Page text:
It rather surprised me, last week, that I was described by an American magazine editor as a "hyper-neoliberal". I'm really not quite sure what that means but I assume it's because I agree with points like this [3]:

PLAN A The government subsidizes the incomes of low-wage workers. These subsidies are financed by increasing taxes on middle- and upper-income Americans.

PLAN B The government again subsidizes the incomes of low-wage workers. But under this plan, the subsidies are financed by taxing those companies that hire low-wage workers.

This is Greg Mankiw discussing the difference between raising the incomes of the working poor through some form of public payment (ie, tax credits, the EITC, whatever) and a rise in the minimum wage.

To be sure, the minimum wage isn’t exactly a system of taxes and subsidies. But its effects are much the same as those of Plan B. Unskilled workers earn more, and the businesses that hire them pay more. The main difference between the minimum wage and Plan B is that, under a minimum wage, the extra compensation is paid directly from the business to the worker, rather than indirectly via the government.

And for me this is the clinching point:

First, fairness: If we decide as a nation that we want to augment the income of low-wage workers, it seems only right that we all share that responsibility. Plan A does that. By contrast, Plan B concentrates the cost of the wage subsidy on a small subset of businesses and their customers. There is no good reason this group has a special obligation to help those in need.

I've said this a number of times before and it still remains true. There is indeed the market price of whatever it is, in this case low skilled labour. And it's entirely possible that we, as a society, communally, decide that we don't like that price. Say we think that the price of cigarettes is "too low" (leave aside how we determine too low or too high here). We tax them and that tax benefits us all in that all of us share in the public goods financed by that tax.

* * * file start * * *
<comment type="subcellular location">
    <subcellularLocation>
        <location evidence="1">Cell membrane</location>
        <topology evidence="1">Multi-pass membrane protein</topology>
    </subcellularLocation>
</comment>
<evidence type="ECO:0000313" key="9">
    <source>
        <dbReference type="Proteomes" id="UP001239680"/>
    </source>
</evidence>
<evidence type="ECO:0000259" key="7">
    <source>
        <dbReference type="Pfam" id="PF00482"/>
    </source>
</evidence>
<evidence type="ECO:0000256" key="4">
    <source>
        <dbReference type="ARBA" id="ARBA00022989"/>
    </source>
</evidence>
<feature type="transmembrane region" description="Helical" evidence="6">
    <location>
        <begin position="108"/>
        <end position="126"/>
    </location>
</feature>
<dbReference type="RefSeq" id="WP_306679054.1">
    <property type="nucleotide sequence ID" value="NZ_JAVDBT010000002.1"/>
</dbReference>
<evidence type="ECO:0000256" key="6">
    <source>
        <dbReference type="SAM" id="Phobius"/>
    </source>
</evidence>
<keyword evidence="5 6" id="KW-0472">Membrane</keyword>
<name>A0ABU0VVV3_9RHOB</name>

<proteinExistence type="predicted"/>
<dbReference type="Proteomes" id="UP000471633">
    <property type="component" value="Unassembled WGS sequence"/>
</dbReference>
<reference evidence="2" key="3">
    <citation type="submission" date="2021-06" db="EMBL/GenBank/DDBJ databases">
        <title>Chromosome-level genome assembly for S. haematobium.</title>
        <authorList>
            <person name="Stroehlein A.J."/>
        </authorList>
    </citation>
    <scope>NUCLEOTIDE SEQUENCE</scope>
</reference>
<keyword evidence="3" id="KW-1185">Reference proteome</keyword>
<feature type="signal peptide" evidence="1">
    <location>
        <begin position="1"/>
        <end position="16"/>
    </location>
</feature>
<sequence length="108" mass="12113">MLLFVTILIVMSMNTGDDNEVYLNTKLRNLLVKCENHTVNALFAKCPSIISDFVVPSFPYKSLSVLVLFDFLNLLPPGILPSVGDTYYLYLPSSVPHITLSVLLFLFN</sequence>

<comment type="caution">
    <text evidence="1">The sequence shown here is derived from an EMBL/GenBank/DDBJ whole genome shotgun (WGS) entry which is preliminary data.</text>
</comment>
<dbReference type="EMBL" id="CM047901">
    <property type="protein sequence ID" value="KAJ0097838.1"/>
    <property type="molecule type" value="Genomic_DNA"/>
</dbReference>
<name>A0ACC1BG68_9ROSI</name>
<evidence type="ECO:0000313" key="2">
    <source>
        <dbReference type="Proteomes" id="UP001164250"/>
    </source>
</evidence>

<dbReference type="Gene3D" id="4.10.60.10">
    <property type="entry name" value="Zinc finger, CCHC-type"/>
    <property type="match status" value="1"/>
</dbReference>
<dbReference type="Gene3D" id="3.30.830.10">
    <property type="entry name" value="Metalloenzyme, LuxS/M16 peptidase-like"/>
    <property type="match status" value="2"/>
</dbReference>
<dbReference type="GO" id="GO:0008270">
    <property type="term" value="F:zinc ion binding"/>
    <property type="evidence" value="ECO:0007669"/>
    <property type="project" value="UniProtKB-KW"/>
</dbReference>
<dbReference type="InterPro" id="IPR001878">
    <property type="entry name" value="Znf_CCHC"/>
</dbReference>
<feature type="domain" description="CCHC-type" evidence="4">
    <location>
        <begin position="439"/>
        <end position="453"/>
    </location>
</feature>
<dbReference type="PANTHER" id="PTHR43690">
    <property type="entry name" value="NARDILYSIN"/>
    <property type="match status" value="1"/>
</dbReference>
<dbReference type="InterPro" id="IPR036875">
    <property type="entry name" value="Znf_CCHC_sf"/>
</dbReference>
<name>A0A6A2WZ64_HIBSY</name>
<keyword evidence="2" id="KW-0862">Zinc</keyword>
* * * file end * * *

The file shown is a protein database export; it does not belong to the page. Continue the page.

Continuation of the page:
We might also decide that the price of low skilled labour is too low. We desire it to be higher. Precisely because it is all of us making that decision (again, leave aside concerns about majoritarian tyranny here) therefore it should and must be all of us dipping into our pockets to pay for it. We should no more insist that investors in the sort of business that employs low wage workers pays that extra wage that we desire than we should insist that smokers, or tobacco companies, get that extra tax raised as we fix that too low price of ciggies.

They're societal interventions thus it must be society that pays or collects on them.

Whether we should have a wages top up, or taxes on ciggies, is entirely another argument. This logic, assuming that we're going to have them, still stands. Societal decisions need to be paid for by society, not by some subset who can be stuck with the costs of our desires.

In this analysis I am joined, as above, by Greg Manikiw, ex-head of the Council of Economic Advisors, economic advisor to Mitt Romney (about as wet a Republican candidate as we've seen in many a decade) and also by the UK's only thinking Marxist, Chris Dillow.

And for thinking this way I am called a "hyper-neoliberal" by an American magazine editor. I still don't quite know what that phrase means but I think it's more a commentary on the political inclinations of the US journalistic caste than it is about me or the real world.